SITS 2007 was the first time all three tracks envisioned in the SITS Philosophy of Teaching Science were taught at the same time. The third track emphasizing substantive student assessment was new to the SITS 2007 curriculum. This was the third SITS since the ground-breaking work of 2004. Track one was firmed up in 2005 and track two in 2006. 2007 was by far the largest group of faculty so far, with twelve participants.
Five faculty, including three full-time faculty and two adjunct faculty, participated in track one. One of the adjunct faculty and two of the full-time faculty are new to teaching and are counting on SITS to help them make their first semester as teachers a productive one. Track one participants were challenged to articulate what the thinking of a professional in their area of expertise looks like and then to make it their goal to help students "try on" that kind of thinking. To that end, track one faculty were encouraged to think of their discipline in terms of its "big ideas" and logical propositions. Concept mapping played a big part in clarifying their thinking. Attention was also given to the craft of teaching, with sample lectures given by participants both outside and inside their area of expertise.
Two faculty participated in track two this summer. They reviewed elements of track one and then moved into a focus on interactive teaching. Engagement of students with absorbing real-life questions is the entry point for effective teaching. This is followed by sensitive teacher-directed Socratic questioning to explore with the class the logic of a solution derived from the principles and concepts of the course. Socratic questioning leverages off of what students know and shows them the power of a clear understanding of the fundamentals. Track two faculty gave two sample lectures relating to the course they were developing (their target course).
Two faculty returned this summer for track three. They reviewed significant components of tracks one and two and helped us to launch track three on substantive assessment. Realizing that the battle for student learning is often lost at the level of assessment, track three faculty focused on testing that requires significant student understanding. Faculty evaluated old exams they had given, to determine the percentage of questions that rewarded factual recall in some way. They evaluated student performance on old exams and learned how to recognize questions that need to be rewritten or discarded. They learned to write clear questions that require higher-order thinking including application and problem-solving. Realizing that there is always a need to hone presentation skills, track three faculty also gave two sample lectures relating to the course they were developing (their target course). A speech coach helped science faculty in all three tracks to assess their sample lectures.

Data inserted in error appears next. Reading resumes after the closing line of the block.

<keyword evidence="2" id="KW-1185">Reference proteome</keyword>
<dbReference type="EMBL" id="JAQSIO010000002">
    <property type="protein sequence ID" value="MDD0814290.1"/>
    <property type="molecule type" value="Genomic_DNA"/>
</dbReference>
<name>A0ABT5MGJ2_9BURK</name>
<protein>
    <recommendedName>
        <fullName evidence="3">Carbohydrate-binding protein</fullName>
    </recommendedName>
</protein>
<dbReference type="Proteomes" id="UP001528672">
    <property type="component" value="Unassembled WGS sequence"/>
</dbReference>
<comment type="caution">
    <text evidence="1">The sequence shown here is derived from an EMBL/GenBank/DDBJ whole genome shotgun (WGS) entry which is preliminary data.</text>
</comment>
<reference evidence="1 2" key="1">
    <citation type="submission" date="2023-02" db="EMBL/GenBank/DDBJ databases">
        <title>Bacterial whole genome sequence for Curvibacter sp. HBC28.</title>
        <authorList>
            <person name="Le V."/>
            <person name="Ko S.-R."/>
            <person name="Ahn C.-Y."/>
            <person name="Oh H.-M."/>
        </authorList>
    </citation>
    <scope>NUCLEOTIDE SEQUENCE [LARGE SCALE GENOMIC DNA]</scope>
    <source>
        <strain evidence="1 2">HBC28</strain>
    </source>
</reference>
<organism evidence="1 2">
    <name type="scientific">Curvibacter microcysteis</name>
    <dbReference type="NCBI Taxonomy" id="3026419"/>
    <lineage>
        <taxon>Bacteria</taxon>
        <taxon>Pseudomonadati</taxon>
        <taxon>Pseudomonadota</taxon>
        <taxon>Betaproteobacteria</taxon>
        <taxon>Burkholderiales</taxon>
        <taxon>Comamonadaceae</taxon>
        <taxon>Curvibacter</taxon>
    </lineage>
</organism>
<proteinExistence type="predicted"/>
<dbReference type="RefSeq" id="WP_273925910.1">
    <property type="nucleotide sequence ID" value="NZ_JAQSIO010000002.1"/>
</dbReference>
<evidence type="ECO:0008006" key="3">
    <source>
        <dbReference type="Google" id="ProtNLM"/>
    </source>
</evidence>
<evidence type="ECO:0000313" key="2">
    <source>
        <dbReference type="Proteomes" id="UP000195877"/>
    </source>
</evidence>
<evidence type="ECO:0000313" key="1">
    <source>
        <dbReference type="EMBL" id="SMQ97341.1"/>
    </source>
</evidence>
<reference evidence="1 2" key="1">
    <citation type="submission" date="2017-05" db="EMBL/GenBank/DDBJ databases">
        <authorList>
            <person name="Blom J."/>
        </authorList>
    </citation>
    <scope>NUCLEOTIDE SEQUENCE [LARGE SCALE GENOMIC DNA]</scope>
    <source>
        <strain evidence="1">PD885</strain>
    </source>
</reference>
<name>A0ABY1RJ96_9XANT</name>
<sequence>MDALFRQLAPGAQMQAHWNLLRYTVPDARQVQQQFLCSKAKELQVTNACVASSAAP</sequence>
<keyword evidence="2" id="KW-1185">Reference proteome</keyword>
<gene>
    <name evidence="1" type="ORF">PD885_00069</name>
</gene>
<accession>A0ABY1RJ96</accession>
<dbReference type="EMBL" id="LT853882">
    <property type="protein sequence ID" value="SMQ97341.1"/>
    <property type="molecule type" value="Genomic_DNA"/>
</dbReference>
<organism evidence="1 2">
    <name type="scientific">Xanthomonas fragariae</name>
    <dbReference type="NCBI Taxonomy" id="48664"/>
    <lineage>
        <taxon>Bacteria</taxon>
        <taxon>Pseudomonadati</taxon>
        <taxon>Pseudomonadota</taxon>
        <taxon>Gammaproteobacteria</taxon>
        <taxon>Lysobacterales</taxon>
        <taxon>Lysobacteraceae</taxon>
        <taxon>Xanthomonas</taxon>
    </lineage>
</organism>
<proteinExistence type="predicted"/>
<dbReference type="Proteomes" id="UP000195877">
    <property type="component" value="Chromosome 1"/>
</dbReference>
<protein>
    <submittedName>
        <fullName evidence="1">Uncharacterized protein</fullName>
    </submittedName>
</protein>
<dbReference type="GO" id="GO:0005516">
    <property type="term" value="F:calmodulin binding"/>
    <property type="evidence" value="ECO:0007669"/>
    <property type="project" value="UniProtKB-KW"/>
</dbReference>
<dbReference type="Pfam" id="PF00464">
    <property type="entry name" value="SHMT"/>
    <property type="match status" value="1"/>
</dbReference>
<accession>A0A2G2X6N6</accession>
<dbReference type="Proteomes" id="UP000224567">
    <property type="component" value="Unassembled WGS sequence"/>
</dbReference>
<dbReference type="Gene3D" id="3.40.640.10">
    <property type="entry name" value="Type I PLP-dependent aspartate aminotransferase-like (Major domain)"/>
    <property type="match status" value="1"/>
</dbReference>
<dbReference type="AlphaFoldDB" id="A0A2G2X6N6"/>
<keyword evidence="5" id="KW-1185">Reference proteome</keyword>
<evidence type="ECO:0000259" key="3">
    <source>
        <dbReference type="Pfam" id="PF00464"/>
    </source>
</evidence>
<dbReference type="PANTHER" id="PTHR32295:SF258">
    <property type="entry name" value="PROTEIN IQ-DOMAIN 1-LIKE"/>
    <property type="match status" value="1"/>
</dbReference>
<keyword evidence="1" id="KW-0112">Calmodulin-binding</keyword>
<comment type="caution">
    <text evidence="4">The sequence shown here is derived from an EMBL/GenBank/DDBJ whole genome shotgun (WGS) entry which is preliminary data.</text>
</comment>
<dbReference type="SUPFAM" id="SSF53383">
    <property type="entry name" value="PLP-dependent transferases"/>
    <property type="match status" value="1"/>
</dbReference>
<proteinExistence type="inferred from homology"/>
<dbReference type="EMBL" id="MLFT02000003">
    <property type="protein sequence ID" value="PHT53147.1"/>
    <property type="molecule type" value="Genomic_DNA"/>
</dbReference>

We also conducted a variety of other sessions including a week-long in-depth discussion of a biblical worldview and its pivotal importance in the curriculum and in the classroom.
Comments from two different SITS 2007 participants show that SITS changes curriculum and communication:
Participating in SITS is invaluable for any faculty member preparing to teach a course for the first time. A well-designed syllabus planned around principle-based teaching takes many hours of work, more than can possibly be available during the brief preparation days at the start of a school year. This is the second time I have had SITS to prepare for a new course, and I could see a dramatic improvement in the quality of teaching for a first-time course.
Becoming equipped with the tools of effective teaching is so important. Being better equipped and more effective in communicating what we already have to offer to our students may in the long run pay much better dividends than trying to add more and more to our bag of information and not be effective in our teaching endeavors.
SITS is funded by the Science & Engineering Endowment Fund. Without the generous support of our donors, this valuable work would not be possible. Please pray and give that we may continue this stimulating and necessary work. Our goal for SITS 2008 is to support fourteen or fifteen science faculty for a minimum of eight weeks each.